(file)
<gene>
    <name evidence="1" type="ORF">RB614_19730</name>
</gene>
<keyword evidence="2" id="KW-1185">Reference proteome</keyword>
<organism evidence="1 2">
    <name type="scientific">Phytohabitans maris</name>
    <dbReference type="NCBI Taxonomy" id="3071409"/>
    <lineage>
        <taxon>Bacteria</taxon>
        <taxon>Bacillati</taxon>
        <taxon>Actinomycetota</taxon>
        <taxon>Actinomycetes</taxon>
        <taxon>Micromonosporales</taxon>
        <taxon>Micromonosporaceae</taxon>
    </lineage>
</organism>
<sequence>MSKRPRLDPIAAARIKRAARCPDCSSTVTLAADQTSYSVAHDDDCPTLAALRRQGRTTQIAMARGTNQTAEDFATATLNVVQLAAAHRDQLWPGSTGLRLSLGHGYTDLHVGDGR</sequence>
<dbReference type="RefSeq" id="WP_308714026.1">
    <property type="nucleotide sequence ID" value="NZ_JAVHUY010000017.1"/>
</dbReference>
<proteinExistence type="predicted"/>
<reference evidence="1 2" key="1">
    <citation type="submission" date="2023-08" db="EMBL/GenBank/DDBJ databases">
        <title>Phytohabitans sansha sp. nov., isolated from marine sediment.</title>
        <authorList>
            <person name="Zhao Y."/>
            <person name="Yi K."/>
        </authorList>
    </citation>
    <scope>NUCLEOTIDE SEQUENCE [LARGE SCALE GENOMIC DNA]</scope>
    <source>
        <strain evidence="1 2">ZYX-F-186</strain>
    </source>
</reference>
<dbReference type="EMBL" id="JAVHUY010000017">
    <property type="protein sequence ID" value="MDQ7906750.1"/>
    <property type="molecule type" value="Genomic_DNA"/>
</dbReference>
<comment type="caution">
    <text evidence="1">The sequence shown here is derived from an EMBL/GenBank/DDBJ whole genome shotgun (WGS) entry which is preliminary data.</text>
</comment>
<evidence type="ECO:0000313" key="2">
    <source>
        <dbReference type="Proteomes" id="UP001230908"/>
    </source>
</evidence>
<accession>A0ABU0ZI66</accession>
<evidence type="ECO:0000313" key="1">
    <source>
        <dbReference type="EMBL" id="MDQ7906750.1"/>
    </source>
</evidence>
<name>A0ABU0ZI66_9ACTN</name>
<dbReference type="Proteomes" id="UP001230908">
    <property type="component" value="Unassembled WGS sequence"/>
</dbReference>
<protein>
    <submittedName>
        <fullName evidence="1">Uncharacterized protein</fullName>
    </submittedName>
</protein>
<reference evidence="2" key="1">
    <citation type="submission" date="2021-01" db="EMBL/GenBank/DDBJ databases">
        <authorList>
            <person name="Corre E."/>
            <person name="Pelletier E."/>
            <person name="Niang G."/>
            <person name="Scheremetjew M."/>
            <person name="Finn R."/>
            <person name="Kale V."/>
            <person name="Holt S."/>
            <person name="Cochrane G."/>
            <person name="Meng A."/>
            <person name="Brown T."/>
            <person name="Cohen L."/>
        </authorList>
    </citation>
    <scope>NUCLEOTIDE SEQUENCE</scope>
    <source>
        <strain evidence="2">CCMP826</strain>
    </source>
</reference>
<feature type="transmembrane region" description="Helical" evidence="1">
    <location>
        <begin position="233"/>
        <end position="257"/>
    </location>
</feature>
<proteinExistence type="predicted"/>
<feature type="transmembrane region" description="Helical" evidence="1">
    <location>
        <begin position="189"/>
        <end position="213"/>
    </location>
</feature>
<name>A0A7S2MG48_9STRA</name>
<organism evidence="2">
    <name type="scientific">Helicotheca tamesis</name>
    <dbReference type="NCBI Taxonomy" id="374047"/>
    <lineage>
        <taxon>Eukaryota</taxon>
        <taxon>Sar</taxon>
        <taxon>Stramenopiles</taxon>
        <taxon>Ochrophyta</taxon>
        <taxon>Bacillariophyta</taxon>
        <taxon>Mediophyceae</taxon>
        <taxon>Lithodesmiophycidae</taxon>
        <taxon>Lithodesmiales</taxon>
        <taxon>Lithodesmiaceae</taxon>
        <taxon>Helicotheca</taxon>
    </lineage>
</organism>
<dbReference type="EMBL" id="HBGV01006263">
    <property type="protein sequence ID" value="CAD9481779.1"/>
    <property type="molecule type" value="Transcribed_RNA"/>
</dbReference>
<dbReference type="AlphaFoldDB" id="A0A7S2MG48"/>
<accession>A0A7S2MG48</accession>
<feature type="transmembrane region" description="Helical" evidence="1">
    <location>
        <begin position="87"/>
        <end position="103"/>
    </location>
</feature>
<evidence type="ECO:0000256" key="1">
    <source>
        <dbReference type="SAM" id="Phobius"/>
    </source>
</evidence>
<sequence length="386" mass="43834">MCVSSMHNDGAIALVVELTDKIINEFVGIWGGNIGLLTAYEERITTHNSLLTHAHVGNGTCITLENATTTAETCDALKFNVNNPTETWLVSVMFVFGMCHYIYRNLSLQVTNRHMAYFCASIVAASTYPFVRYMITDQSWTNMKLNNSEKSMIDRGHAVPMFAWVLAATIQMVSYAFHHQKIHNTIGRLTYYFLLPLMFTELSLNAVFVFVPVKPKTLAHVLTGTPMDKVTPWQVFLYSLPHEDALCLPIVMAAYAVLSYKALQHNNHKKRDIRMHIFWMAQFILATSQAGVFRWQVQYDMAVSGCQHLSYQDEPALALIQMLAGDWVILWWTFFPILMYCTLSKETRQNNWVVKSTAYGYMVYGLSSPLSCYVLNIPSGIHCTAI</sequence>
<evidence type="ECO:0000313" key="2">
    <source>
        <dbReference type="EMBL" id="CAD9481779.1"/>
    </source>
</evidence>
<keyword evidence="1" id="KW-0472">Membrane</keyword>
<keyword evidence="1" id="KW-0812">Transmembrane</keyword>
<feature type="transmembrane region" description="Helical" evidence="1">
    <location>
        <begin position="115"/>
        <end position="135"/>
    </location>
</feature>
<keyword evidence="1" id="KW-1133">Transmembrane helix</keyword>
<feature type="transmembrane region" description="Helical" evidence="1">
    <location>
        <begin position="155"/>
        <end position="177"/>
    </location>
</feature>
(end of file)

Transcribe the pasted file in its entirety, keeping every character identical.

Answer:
<gene>
    <name evidence="1" type="ORF">RB614_19730</name>
</gene>
<keyword evidence="2" id="KW-1185">Reference proteome</keyword>
<organism evidence="1 2">
    <name type="scientific">Phytohabitans maris</name>
    <dbReference type="NCBI Taxonomy" id="3071409"/>
    <lineage>
        <taxon>Bacteria</taxon>
        <taxon>Bacillati</taxon>
        <taxon>Actinomycetota</taxon>
        <taxon>Actinomycetes</taxon>
        <taxon>Micromonosporales</taxon>
        <taxon>Micromonosporaceae</taxon>
    </lineage>
</organism>
<sequence>MSKRPRLDPIAAARIKRAARCPDCSSTVTLAADQTSYSVAHDDDCPTLAALRRQGRTTQIAMARGTNQTAEDFATATLNVVQLAAAHRDQLWPGSTGLRLSLGHGYTDLHVGDGR</sequence>
<dbReference type="RefSeq" id="WP_308714026.1">
    <property type="nucleotide sequence ID" value="NZ_JAVHUY010000017.1"/>
</dbReference>
<proteinExistence type="predicted"/>
<reference evidence="1 2" key="1">
    <citation type="submission" date="2023-08" db="EMBL/GenBank/DDBJ databases">
        <title>Phytohabitans sansha sp. nov., isolated from marine sediment.</title>
        <authorList>
            <person name="Zhao Y."/>
            <person name="Yi K."/>
        </authorList>
    </citation>
    <scope>NUCLEOTIDE SEQUENCE [LARGE SCALE GENOMIC DNA]</scope>
    <source>
        <strain evidence="1 2">ZYX-F-186</strain>
    </source>
</reference>
<dbReference type="EMBL" id="JAVHUY010000017">
    <property type="protein sequence ID" value="MDQ7906750.1"/>
    <property type="molecule type" value="Genomic_DNA"/>
</dbReference>
<comment type="caution">
    <text evidence="1">The sequence shown here is derived from an EMBL/GenBank/DDBJ whole genome shotgun (WGS) entry which is preliminary data.</text>
</comment>
<evidence type="ECO:0000313" key="2">
    <source>
        <dbReference type="Proteomes" id="UP001230908"/>
    </source>
</evidence>
<accession>A0ABU0ZI66</accession>
<evidence type="ECO:0000313" key="1">
    <source>
        <dbReference type="EMBL" id="MDQ7906750.1"/>
    </source>
</evidence>
<name>A0ABU0ZI66_9ACTN</name>
<dbReference type="Proteomes" id="UP001230908">
    <property type="component" value="Unassembled WGS sequence"/>
</dbReference>
<protein>
    <submittedName>
        <fullName evidence="1">Uncharacterized protein</fullName>
    </submittedName>
</protein>
<reference evidence="2" key="1">
    <citation type="submission" date="2021-01" db="EMBL/GenBank/DDBJ databases">
        <authorList>
            <person name="Corre E."/>
            <person name="Pelletier E."/>
            <person name="Niang G."/>
            <person name="Scheremetjew M."/>
            <person name="Finn R."/>
            <person name="Kale V."/>
            <person name="Holt S."/>
            <person name="Cochrane G."/>
            <person name="Meng A."/>
            <person name="Brown T."/>
            <person name="Cohen L."/>
        </authorList>
    </citation>
    <scope>NUCLEOTIDE SEQUENCE</scope>
    <source>
        <strain evidence="2">CCMP826</strain>
    </source>
</reference>
<feature type="transmembrane region" description="Helical" evidence="1">
    <location>
        <begin position="233"/>
        <end position="257"/>
    </location>
</feature>
<proteinExistence type="predicted"/>
<feature type="transmembrane region" description="Helical" evidence="1">
    <location>
        <begin position="189"/>
        <end position="213"/>
    </location>
</feature>
<name>A0A7S2MG48_9STRA</name>
<organism evidence="2">
    <name type="scientific">Helicotheca tamesis</name>
    <dbReference type="NCBI Taxonomy" id="374047"/>
    <lineage>
        <taxon>Eukaryota</taxon>
        <taxon>Sar</taxon>
        <taxon>Stramenopiles</taxon>
        <taxon>Ochrophyta</taxon>
        <taxon>Bacillariophyta</taxon>
        <taxon>Mediophyceae</taxon>
        <taxon>Lithodesmiophycidae</taxon>
        <taxon>Lithodesmiales</taxon>
        <taxon>Lithodesmiaceae</taxon>
        <taxon>Helicotheca</taxon>
    </lineage>
</organism>
<dbReference type="EMBL" id="HBGV01006263">
    <property type="protein sequence ID" value="CAD9481779.1"/>
    <property type="molecule type" value="Transcribed_RNA"/>
</dbReference>
<dbReference type="AlphaFoldDB" id="A0A7S2MG48"/>
<accession>A0A7S2MG48</accession>
<feature type="transmembrane region" description="Helical" evidence="1">
    <location>
        <begin position="87"/>
        <end position="103"/>
    </location>
</feature>
<evidence type="ECO:0000256" key="1">
    <source>
        <dbReference type="SAM" id="Phobius"/>
    </source>
</evidence>
<sequence length="386" mass="43834">MCVSSMHNDGAIALVVELTDKIINEFVGIWGGNIGLLTAYEERITTHNSLLTHAHVGNGTCITLENATTTAETCDALKFNVNNPTETWLVSVMFVFGMCHYIYRNLSLQVTNRHMAYFCASIVAASTYPFVRYMITDQSWTNMKLNNSEKSMIDRGHAVPMFAWVLAATIQMVSYAFHHQKIHNTIGRLTYYFLLPLMFTELSLNAVFVFVPVKPKTLAHVLTGTPMDKVTPWQVFLYSLPHEDALCLPIVMAAYAVLSYKALQHNNHKKRDIRMHIFWMAQFILATSQAGVFRWQVQYDMAVSGCQHLSYQDEPALALIQMLAGDWVILWWTFFPILMYCTLSKETRQNNWVVKSTAYGYMVYGLSSPLSCYVLNIPSGIHCTAI</sequence>
<evidence type="ECO:0000313" key="2">
    <source>
        <dbReference type="EMBL" id="CAD9481779.1"/>
    </source>
</evidence>
<keyword evidence="1" id="KW-0472">Membrane</keyword>
<keyword evidence="1" id="KW-0812">Transmembrane</keyword>
<feature type="transmembrane region" description="Helical" evidence="1">
    <location>
        <begin position="115"/>
        <end position="135"/>
    </location>
</feature>
<keyword evidence="1" id="KW-1133">Transmembrane helix</keyword>
<feature type="transmembrane region" description="Helical" evidence="1">
    <location>
        <begin position="155"/>
        <end position="177"/>
    </location>
</feature>